Rams’ Sean McVay: Portrait of an up-and-coming coach

Sean McVay becomes the youngest coach in NFL history at age 30.
(David Richard / Associated Press)

New Rams Coach Sean McVay played college football at Miami (Ohio), which is so prolific at developing coaches — Bo Schembechler, Ara Parseghian and John Harbaugh among others — it is known as the ‘’Cradle of Coaches.”

McVay, 30, might be mistaken for a coach coming straight out of the bassinet.

But McVay, who became the youngest head coach in NFL history when he was hired Thursday, has earned a reputation for detail, presence, organization and quarterback whispering while zooming through pro football’s coaching ranks.

Now, after three seasons as the Washington Redskins’ offensive coordinator, he takes over a Rams team that produced the NFL’s worst offense two years in a row.


The Rams believe McVay can lift quarterback Jared Goff, the No. 1 pick in the 2016 draft, as he did Kirk Cousins, Washington’s fourth-round draft pick in 2012 who has developed into one of the NFL’s top passers.

Cousins also is a believer in McVay.

“Really happy for Sean McVay!” Cousins tweeted after the Rams announced the hire.

In Washington, McVay also got “buy-in” and production from receiver DeSean Jackson, who will be a free agent.


“Like I told you last time I saw You before Exit Meetings You the Man Now !! Congrats To a young Talented Coach Sean McVay,” Jackson wrote on Instagram.

Alan Chadwick, McVay’s high school coach, said talent, competitiveness and football intellect were “probably something he inherited in his DNA.”

McVay’s grandfather, John, also played at Miami and played and coached in the NFL before becoming a San Francisco 49ers executive who helped put together five Super Bowl winners. His uncle, John McVay Jr., also played at Miami, and his father, Tim, played at Indiana.

McVay’s knack for nurturing quarterbacks is easy to trace: He starred at the position in high school in Georgia before switching to receiver in college.


At Marist High, McVay ran the triple option and helped lead his team to a state title.

“He was such a gifted athlete from an explosion, quickness and speed factor,” said Chadwick, who has coached at Marist for 41 years, the last 32 as head coach. “He was constantly making big plays, extending plays and making a lot of things out of things that just fell apart.”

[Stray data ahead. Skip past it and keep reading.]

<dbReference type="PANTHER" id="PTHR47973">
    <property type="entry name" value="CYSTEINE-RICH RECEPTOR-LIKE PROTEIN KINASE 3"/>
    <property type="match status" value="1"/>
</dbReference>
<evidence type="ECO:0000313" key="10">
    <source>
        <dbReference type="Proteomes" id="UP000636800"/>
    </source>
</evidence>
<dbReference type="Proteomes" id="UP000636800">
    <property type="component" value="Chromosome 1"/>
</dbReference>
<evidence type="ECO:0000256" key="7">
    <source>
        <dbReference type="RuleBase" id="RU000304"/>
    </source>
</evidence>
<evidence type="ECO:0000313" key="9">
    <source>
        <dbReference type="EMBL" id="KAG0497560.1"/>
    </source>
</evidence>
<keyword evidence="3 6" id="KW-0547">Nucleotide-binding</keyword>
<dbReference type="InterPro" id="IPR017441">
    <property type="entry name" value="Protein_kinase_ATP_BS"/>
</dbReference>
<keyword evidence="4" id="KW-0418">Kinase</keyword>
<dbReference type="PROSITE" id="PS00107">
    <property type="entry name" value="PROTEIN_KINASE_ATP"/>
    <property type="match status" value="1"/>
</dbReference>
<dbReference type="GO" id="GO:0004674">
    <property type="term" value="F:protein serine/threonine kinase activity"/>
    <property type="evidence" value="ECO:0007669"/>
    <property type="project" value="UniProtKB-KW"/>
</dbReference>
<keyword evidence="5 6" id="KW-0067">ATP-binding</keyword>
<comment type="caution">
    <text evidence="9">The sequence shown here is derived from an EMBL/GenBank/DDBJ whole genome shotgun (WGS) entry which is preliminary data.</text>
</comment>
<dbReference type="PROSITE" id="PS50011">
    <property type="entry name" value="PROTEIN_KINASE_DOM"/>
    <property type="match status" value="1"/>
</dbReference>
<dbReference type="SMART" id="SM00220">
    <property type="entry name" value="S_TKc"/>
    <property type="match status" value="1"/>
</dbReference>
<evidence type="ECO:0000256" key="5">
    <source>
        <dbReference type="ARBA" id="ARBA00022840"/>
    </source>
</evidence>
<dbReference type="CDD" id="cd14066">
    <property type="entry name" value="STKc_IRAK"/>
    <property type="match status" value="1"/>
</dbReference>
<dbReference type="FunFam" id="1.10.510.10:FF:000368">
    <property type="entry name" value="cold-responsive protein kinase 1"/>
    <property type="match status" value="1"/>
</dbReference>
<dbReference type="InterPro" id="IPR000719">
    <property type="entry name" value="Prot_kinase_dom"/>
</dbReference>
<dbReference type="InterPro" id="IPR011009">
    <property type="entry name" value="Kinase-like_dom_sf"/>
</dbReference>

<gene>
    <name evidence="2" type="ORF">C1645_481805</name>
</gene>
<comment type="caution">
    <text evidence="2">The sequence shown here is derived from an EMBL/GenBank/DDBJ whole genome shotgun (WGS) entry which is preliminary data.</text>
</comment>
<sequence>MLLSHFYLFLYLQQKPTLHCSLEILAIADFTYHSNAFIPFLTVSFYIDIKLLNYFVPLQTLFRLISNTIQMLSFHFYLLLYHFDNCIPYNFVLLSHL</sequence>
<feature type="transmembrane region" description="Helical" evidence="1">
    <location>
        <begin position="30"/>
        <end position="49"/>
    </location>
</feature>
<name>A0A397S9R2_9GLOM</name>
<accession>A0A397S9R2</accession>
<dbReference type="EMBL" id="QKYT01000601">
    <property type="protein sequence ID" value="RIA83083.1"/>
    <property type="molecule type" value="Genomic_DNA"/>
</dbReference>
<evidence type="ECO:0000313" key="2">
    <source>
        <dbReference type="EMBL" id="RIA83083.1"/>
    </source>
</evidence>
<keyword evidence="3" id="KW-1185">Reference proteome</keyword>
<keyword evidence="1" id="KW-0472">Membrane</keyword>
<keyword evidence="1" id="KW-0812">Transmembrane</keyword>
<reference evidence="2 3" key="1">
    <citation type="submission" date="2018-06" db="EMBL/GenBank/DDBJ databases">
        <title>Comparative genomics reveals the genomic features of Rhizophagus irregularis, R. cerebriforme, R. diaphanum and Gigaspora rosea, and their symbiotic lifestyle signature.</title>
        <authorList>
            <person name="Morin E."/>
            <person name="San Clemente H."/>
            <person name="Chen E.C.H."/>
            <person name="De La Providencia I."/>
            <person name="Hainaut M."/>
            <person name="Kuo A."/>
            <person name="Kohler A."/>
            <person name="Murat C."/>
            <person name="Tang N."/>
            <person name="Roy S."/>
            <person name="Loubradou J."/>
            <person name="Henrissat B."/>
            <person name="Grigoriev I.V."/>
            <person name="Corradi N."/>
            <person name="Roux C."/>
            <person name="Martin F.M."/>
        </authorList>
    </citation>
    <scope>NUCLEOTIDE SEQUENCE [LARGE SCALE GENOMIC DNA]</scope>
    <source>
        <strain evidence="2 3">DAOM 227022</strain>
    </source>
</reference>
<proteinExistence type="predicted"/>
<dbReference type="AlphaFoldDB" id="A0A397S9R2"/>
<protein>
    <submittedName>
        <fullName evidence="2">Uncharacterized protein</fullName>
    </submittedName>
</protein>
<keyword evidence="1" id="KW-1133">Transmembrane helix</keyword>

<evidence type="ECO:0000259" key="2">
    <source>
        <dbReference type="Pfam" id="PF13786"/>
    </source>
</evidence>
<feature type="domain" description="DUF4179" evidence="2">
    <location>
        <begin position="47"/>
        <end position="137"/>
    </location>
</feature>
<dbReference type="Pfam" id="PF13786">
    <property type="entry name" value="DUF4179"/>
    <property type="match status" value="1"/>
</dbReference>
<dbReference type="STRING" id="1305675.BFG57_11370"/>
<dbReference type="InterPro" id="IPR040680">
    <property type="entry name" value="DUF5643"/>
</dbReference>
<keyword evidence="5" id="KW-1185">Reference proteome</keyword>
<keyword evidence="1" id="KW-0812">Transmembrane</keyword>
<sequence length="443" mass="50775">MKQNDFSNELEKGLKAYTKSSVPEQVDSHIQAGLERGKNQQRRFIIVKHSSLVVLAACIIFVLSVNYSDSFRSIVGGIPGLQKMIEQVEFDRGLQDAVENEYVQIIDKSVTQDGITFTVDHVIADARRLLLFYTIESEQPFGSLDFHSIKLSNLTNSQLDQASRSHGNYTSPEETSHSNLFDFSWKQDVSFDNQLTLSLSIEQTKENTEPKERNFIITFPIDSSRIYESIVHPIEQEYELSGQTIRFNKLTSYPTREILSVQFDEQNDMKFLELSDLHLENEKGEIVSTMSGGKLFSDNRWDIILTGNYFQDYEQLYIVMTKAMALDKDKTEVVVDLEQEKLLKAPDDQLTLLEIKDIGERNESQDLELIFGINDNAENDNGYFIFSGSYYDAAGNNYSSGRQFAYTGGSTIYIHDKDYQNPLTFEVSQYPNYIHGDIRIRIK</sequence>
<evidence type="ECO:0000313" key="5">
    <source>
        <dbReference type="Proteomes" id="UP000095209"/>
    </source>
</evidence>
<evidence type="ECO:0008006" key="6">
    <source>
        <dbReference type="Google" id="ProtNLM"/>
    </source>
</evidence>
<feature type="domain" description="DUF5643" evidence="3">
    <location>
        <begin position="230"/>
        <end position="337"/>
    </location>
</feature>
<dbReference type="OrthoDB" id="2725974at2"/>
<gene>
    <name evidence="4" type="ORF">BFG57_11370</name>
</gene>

McVay rushed for more than 1,000 yards and passed for more than 1,000 in each of his last two seasons.

Chadwick said McVay’s NFL pedigree showed up even then: He took his offensive linemen out to a nice dinner before a playoff game.


“‘You don’t do that kind of thing unless you’ve been there and been around programs that do that,” Chadwick said.

On one occasion, Chadwick said he went out of his way to let McVay know he was paying attention after the quarterback made a rare mistake.

“I was just running him up one side and down the other for about five minutes,” Chadwick said, laughing. “I turned around and walked away and then turned around and did it again. Just one of those things that says you expect him to be better.

“He walks back to where the trainers are and he just turned to the doctors who had been watching and listening. He says, ‘That’s OK, he thinks I’m hard of hearing.’ ”



Gary Klein and Lindsey Thiry discuss the Los Angeles Rams hiring Washington Redskins offensive coordinator Sean McVay as their new head coach.

As a Miami assistant, Shane Montgomery recruited McVay to play receiver. Montgomery, who became head coach near the end of the 2004 season, remembers an easy transition for an intelligent player with quarterback experience.

“They put a lot on him in high school,” said Montgomery, now offensive coordinator and quarterbacks coach at Youngstown State. “He was such a great quarterback, he knew where the receivers should be.”

After redshirting, McVay’s freshman season was cut short because of injury. He caught 38 passes over the next two seasons.


McVay had one more year of eligibility but decided instead to pursue coaching.

“Up until then, he hadn’t said a lot about it,” Montgomery recalled.

McVay joined Jon Gruden’s Tampa Bay Buccaneers staff in 2008 as an offensive assistant.

When Gruden was fired, McVay became the receivers coach for the United Football League’s Florida Tuskers, working under former Rams coach Jim Haslett and with several other experienced coaches.


Receiver Dominique Thompson, who played in college at William & Mary, had NFL stints with the Rams and the Carolina Panthers before joining the Tuskers for training camp.

When he first met McVay, he thought he was a fellow player, not a coach.

“But working with him, you could see he was very high energy and that he definitely knew his stuff,” Thompson said. “He was wise beyond his years.”

McVay returned to the NFL the following year as Washington’s assistant tight ends coach, and then became the tight ends coach for the next three seasons before he was promoted to offensive coordinator.


In 2014, Washington was 13th in the NFL in total offense. After a drop to 17th in 2015, they jumped to third this season.

Now McVay moves from working with the offense to overseeing the entire team.

His former coaches said he would have no problem commanding the room.

“He’s got the total package,” Chadwick said. “Intelligence, knowledge, experience and the personality to work with people.”


Montgomery pointed to the role models McVay has worked with during his coaching career, including Jon and Jay Gruden and Mike Shanahan.

“You can never predict that someone can have a chance to be an NFL head coach at age 30,” Montgomery said. ‘If there’s someone who can do it, it’s a guy like him that’s very well-respected, a good communicator and very sharp.”

Follow Gary Klein on Twitter @latimesklein